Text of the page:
Sometimes children are so busy that they don’t listen; the distraction is far more exciting than what you might be asking them to do. And universal hearing tests that are performed on newborns can help to identify many children with hearing loss – but there are some that are missed.
As they grow up, hearing loss can progress, and identifying there are problems is essential – so that you can get your child the support they need.
So what are some of the signs of hearing loss in different stages of childhood?
What happens if your child does have hearing loss?
When your child has hearing loss, they will be given a referral to a hearing specialist or the best service for them. And while there are a lot of adjustments that will need to be made to accommodate your child and support them through their childhood, there are plenty of wonderful moments too.
For example, when they hear new sounds with aids, or when you both learn songs in sign language together!
Infants and Toddlers
One of the ways that you can pick up that children might have hearing loss is when there are delays in speech. Although all children do develop at their own pace, anything that is a little outside of what is considered ‘normal development’ can indicate that there is some level of hearing loss.
In infants around the age of 3 months, you will notice them react to your voice or be startled by loud noises. By 12 months, there should be some words that you recognize.
If you are worried about these, you can make an appointment to have a hearing test performed.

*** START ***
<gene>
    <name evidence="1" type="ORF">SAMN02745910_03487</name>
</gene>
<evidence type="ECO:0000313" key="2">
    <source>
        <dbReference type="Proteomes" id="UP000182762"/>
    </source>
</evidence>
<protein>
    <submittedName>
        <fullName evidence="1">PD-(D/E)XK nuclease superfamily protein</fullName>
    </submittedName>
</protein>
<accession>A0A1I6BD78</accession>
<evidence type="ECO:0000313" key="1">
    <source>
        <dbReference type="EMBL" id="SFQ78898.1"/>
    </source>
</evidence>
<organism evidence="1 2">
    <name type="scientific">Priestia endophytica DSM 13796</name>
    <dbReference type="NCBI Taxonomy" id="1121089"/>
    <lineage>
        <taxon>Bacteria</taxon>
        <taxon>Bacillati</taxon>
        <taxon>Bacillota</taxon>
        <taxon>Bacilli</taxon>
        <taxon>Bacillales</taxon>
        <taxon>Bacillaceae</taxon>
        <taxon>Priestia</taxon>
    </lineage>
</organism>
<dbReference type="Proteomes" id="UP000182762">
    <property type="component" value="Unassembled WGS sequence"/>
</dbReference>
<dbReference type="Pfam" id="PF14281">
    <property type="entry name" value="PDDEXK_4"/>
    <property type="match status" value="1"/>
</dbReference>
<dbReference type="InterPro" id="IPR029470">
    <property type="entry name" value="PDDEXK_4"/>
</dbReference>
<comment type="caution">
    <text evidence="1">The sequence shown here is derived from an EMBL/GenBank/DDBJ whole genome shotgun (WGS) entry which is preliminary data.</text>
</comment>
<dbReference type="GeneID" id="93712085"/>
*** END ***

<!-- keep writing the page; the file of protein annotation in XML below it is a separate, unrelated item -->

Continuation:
Children who have mild hearing loss are able to develop the expected speech and speech patterns, as well as unconscious methods of coping with their hearing loss.
Here are some indicators that your older child might have some hearing loss:
- Your child might not appear to listen to you
- They may struggle with their work
- Your child might speak a little more loudly than others
- You may notice when your child is listening, the put one ear further forward toward you
- They may often ask, ‘what did you say?’
- You may notice that they have music or the TV louder than others
- In large social gatherings, they may seem quiet or overwhelmed because the sounds can be blurred.
If you notice any of these signs, they may be a one-off, but if you notice more than one, then it is important to have a chat with your child’s doctor.
Hearing loss affects 3 out of every 1000 children, and now we are in a position to support and facilitate things like sign language, implants, hearing aids, and so much more. Regular hearing tests for your children alongside things like the dentist and the doctor.
You can help your child explore sounds as they grow so that you can see if there is anything that may indicate 7 Ways You Can Explore Music With Your Children.